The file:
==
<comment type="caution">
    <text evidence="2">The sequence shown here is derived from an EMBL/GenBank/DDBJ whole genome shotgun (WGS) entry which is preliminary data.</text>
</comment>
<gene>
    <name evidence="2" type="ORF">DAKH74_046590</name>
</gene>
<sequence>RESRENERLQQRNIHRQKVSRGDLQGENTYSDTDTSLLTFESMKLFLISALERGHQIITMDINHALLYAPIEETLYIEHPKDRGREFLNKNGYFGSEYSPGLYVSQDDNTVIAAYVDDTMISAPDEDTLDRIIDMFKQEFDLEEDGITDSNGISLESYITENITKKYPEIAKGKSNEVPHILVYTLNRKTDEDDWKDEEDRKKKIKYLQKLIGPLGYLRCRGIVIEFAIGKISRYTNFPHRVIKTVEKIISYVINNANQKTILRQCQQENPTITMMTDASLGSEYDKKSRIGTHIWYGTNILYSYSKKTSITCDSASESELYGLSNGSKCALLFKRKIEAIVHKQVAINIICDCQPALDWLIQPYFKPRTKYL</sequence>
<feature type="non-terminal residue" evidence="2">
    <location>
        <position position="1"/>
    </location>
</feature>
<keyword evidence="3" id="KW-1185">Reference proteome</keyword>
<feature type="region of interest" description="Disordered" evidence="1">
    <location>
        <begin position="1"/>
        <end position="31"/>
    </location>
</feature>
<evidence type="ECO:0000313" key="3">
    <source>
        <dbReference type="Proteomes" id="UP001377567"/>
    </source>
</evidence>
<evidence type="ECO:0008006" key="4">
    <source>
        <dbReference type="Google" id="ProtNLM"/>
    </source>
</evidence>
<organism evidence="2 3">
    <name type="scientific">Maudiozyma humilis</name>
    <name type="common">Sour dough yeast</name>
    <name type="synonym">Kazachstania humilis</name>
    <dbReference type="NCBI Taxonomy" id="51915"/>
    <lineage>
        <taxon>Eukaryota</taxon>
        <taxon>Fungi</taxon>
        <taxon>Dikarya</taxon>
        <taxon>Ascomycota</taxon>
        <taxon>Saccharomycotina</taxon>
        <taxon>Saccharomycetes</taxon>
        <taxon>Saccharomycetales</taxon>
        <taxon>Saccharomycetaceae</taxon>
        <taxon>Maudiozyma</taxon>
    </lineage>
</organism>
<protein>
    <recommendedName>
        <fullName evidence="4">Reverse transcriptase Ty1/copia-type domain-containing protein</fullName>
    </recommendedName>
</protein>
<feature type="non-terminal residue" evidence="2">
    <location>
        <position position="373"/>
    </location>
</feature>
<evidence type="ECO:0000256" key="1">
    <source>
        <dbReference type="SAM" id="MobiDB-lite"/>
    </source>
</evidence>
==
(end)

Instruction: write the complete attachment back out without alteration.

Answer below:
<comment type="caution">
    <text evidence="2">The sequence shown here is derived from an EMBL/GenBank/DDBJ whole genome shotgun (WGS) entry which is preliminary data.</text>
</comment>
<gene>
    <name evidence="2" type="ORF">DAKH74_046590</name>
</gene>
<sequence>RESRENERLQQRNIHRQKVSRGDLQGENTYSDTDTSLLTFESMKLFLISALERGHQIITMDINHALLYAPIEETLYIEHPKDRGREFLNKNGYFGSEYSPGLYVSQDDNTVIAAYVDDTMISAPDEDTLDRIIDMFKQEFDLEEDGITDSNGISLESYITENITKKYPEIAKGKSNEVPHILVYTLNRKTDEDDWKDEEDRKKKIKYLQKLIGPLGYLRCRGIVIEFAIGKISRYTNFPHRVIKTVEKIISYVINNANQKTILRQCQQENPTITMMTDASLGSEYDKKSRIGTHIWYGTNILYSYSKKTSITCDSASESELYGLSNGSKCALLFKRKIEAIVHKQVAINIICDCQPALDWLIQPYFKPRTKYL</sequence>
<feature type="non-terminal residue" evidence="2">
    <location>
        <position position="1"/>
    </location>
</feature>
<keyword evidence="3" id="KW-1185">Reference proteome</keyword>
<feature type="region of interest" description="Disordered" evidence="1">
    <location>
        <begin position="1"/>
        <end position="31"/>
    </location>
</feature>
<evidence type="ECO:0000313" key="3">
    <source>
        <dbReference type="Proteomes" id="UP001377567"/>
    </source>
</evidence>
<evidence type="ECO:0008006" key="4">
    <source>
        <dbReference type="Google" id="ProtNLM"/>
    </source>
</evidence>
<organism evidence="2 3">
    <name type="scientific">Maudiozyma humilis</name>
    <name type="common">Sour dough yeast</name>
    <name type="synonym">Kazachstania humilis</name>
    <dbReference type="NCBI Taxonomy" id="51915"/>
    <lineage>
        <taxon>Eukaryota</taxon>
        <taxon>Fungi</taxon>
        <taxon>Dikarya</taxon>
        <taxon>Ascomycota</taxon>
        <taxon>Saccharomycotina</taxon>
        <taxon>Saccharomycetes</taxon>
        <taxon>Saccharomycetales</taxon>
        <taxon>Saccharomycetaceae</taxon>
        <taxon>Maudiozyma</taxon>
    </lineage>
</organism>
<protein>
    <recommendedName>
        <fullName evidence="4">Reverse transcriptase Ty1/copia-type domain-containing protein</fullName>
    </recommendedName>
</protein>
<feature type="non-terminal residue" evidence="2">
    <location>
        <position position="373"/>
    </location>
</feature>
<evidence type="ECO:0000256" key="1">
    <source>
        <dbReference type="SAM" id="MobiDB-lite"/>
    </source>
</evidence>